By Steve Brodsky and Joe Petrush
In part one of this article, we introduced you to three technical elements you can use in your swim. Now, we’re going to introduce you to two metrics you may be able to use in the pool: stroke rate and stroke length. Terry Laughlin, founder of Total Immersion Swimming, was one of the first coaches to work with these these metrics and show how they can provide an indication of our swimming in a similar way that measuring power can yield valuable data for cyclists. We now know that learning to calculate, manipulate and personalize stroke rate and stroke length yields tremendous gains for swimmers.
Stroke rate (SR) is a measurement of how many strokes you take in a minute. In other words, it is a measure of how quickly or slowly your stroke is turning over. To manipulate stroke rate, swimmers can utilize a tempo trainer (TT), a small swimming metronome. The TT, when placed in the swim cap, beeps at a fixed interval. The swimmer adjusts her stroke so that her lead hand is reaches maximum extension with the beep.
Stroke length (SL) is a measure of the length a swimmer travels with each stroke. We typically calculate stroke length by counting the number of strokes a swimmer takes per fixed distance, usually a length in a pool. Since most of us swim at the same pool with regularity, focusing on strokes per length (SPL) is the easiest way to quantify stroke length.
Stroke length is influenced, primarily, by three factors: your body length, your technique (as discussed in part 1 of this article) and your swim fitness. We’ve learned that the best swimmers in the world cover more distance per stroke (they take fewer strokes per length) and they maintain that number of strokes per length across their swim.
A great example of this is Sun Yang’s world record-breaking 1,500-meter swim at the London 2012 Olympic Games. As analyzed byCamelback Coaching, Yang holds the same SPL across the entire 1500 meter swim (a mere 13 strokes per 25 meters). He also maintains a fixed stroke rate of about .96 for the majority of the swim. And, when he does increase his rate at the end of the swim, his SPL does not change.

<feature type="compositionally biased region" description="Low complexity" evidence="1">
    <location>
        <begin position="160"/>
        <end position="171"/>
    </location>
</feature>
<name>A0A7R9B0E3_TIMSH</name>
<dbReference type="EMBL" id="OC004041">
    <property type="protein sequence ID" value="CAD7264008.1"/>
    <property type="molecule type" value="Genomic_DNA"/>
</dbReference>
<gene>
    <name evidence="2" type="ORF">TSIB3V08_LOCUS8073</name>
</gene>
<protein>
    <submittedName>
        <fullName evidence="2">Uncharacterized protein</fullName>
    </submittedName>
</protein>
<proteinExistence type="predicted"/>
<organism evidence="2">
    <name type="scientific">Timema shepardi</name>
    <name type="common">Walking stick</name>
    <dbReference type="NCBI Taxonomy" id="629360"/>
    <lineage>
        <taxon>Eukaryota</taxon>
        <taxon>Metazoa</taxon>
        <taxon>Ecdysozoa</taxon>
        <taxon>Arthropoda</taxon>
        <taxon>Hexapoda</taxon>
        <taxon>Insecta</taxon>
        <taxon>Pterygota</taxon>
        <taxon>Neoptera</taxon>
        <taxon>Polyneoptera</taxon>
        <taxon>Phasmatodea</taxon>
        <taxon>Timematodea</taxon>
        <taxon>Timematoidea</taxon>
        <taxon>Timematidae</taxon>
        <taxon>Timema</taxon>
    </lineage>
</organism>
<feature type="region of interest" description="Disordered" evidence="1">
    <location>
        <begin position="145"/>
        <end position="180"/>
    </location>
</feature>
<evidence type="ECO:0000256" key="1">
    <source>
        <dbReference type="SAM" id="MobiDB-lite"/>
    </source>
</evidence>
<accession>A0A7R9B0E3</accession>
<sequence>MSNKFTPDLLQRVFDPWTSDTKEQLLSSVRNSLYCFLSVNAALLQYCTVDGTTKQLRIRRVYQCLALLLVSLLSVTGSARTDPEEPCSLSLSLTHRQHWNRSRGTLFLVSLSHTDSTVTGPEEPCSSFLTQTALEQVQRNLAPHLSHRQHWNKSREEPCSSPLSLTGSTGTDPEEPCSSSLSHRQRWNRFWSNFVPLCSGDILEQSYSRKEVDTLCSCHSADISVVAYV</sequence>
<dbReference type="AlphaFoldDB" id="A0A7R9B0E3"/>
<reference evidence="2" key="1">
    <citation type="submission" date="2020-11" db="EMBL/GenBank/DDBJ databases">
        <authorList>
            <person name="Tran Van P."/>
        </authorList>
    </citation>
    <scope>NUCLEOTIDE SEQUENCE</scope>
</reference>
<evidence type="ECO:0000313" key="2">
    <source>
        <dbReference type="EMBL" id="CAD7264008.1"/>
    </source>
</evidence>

From these ideas, we focus here on two goals using stroke rate (SR) and strokes per length (SPL):
1. Find the lowest number of strokes per length that you can maintain with consistency at a fixed rate and then work to lower those numbers. For example, if you determine that you can hold 16 strokes per length at a rate of 1.8 with consistency, work to lower the SPL to 15 at 1.8. And, also, work to lower the SR to 1.7, then 1.6 while consistently holding that 16 SPL.
2. Using the SR and SPL you established, work to elongate the distance at which you fall off the mark. In other words, if you are able to maintain 16 strokes per length at 1.8 consistently for a 200-yard swim, try to elongate that swim to 250 before you start adding strokes or miss the beep.
Why do we focus on these goals? Numerous studies (Costill et al. 1985, Craig and Pendergast 1979, Maw and Volkers 1996) and swim experts have established that speed = SR x SPL. In other words, going faster comes out of controlling the metrics, like with bike and run.